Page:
The motivation behind this blog post originates from a really cool blog post by Mike Brown who shared an interesting Telco use case for wanting to running Tanzu Kubernetes Grid (TKG) on VMware Cloud on AWS (VMConAWS) and centrally managing TKG Workload Clusters, which would run at each individual Edge/Cell Site location.
Awesome post from @vcdx71, lots of great nuggets! https://t.co/1tPFv1kpHf
1) 🔥@VMwareTanzu Kubernetes Grid (TKG) w/multi-vCenter Servers
2) 📈 Continue adoption of #VMWonAWS for DC Evac & extending to Edge Mgmt
3)📡 Cell Site/RAN mention,♥️ innovations from Telco customers
— William Lam (@lamw) July 13, 2021
While reading through Mike's blog post, I noticed one of the steps was to edit the generated YAML from the TKG Management Cluster which would then be used to deploy the individual TKG Workload Clusters. This would need to happen for each new deployment 😮 and of course, this could be very error prone and frustrating for end users. Here is an example of what the YAML file looks like which is over 1K+ lines!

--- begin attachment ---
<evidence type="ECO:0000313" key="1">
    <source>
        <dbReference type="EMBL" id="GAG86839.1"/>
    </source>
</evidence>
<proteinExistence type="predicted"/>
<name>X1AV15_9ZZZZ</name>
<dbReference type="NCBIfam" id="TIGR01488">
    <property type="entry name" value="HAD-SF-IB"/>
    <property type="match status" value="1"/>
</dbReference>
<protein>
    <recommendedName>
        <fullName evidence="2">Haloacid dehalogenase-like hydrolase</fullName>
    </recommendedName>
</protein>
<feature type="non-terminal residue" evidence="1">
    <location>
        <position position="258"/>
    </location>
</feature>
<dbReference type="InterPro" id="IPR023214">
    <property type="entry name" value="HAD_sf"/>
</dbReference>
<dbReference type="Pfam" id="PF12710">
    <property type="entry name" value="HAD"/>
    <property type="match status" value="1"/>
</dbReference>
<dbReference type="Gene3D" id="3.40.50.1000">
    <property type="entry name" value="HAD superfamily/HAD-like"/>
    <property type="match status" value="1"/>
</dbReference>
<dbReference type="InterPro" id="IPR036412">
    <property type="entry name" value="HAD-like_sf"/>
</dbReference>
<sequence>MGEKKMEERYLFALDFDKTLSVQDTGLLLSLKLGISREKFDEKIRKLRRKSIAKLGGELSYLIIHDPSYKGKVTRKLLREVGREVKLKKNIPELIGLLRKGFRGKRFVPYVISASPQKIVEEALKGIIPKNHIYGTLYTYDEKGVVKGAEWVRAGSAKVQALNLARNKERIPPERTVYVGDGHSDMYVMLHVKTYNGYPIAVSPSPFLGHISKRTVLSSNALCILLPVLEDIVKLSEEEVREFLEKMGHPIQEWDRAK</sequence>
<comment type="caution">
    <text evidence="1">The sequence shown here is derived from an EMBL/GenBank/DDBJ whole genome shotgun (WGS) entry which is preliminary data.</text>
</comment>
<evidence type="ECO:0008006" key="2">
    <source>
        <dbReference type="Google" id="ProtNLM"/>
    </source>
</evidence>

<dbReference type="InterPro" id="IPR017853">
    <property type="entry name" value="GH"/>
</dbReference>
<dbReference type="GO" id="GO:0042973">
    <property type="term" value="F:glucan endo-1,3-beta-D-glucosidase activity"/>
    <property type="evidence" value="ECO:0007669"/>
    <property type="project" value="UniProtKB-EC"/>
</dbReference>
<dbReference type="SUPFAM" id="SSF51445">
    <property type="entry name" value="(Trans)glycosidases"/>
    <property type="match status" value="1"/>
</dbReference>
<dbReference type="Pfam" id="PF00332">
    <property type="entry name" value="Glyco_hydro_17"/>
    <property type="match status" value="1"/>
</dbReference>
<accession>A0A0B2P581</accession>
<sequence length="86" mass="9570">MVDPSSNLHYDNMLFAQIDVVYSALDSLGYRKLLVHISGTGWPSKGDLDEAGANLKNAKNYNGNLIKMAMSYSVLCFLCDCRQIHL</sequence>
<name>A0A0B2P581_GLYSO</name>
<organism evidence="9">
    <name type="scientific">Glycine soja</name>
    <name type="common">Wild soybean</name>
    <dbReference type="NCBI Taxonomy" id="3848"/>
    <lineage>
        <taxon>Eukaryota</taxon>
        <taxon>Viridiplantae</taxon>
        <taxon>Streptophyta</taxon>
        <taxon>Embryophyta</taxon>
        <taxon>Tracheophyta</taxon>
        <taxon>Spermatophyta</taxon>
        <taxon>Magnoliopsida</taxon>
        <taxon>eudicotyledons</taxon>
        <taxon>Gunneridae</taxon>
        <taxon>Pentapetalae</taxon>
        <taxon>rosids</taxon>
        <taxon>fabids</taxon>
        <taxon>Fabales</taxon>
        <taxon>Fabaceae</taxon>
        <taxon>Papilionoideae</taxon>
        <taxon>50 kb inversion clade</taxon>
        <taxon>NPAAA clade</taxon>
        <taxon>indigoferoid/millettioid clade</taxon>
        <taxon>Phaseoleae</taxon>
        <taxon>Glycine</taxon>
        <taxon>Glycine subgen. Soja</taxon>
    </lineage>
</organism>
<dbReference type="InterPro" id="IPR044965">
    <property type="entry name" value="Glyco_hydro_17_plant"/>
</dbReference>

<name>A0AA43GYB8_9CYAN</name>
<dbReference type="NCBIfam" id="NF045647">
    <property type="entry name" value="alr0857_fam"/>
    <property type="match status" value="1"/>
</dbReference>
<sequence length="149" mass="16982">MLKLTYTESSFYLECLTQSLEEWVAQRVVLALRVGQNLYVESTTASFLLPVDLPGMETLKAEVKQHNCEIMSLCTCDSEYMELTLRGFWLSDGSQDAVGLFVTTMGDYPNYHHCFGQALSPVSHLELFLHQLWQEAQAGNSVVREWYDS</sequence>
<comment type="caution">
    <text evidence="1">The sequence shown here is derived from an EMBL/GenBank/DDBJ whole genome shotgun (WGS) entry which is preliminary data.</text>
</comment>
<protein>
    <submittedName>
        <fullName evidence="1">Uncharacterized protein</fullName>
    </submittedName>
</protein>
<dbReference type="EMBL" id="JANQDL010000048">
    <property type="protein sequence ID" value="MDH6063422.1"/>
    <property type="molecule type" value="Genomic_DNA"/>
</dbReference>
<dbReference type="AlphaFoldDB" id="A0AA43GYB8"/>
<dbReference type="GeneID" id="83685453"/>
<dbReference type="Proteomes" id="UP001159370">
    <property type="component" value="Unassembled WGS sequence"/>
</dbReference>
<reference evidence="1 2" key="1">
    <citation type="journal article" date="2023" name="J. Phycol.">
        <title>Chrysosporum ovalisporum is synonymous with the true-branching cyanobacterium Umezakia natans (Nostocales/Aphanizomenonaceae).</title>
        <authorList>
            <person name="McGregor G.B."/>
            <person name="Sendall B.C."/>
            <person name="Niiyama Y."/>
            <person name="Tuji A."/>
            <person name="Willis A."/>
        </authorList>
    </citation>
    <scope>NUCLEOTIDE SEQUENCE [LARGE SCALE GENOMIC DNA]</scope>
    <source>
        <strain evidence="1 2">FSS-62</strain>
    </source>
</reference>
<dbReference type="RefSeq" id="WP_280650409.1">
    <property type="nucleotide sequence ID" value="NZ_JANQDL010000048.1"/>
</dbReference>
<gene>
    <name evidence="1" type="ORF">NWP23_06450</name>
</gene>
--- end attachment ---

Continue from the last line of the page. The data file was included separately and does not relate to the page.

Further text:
This screams for automation and I had been looking for a reason to try out YTT again, which is a YAML templating tool that is part of the open source project Carvel. Although I had played with YTT before, it did not feel intuitive, especially for a new user who was trying to solve a quick problem. I figured this was my opportunity to take another look at YTT.
After a couple of hours and a lot of trial/error, I ended up with a partial solution and realized that I would not be able to figure this out given there were even more complicated sections within the YAML. I felt the bar to getting started with YTT was still too high and it may not be the right tool for this particular situation. I opted for a quicker solution using sed, which I had experience with before, but I also know that depending on the problem, sed can be just as complex and I also dislike regular expressions 🙂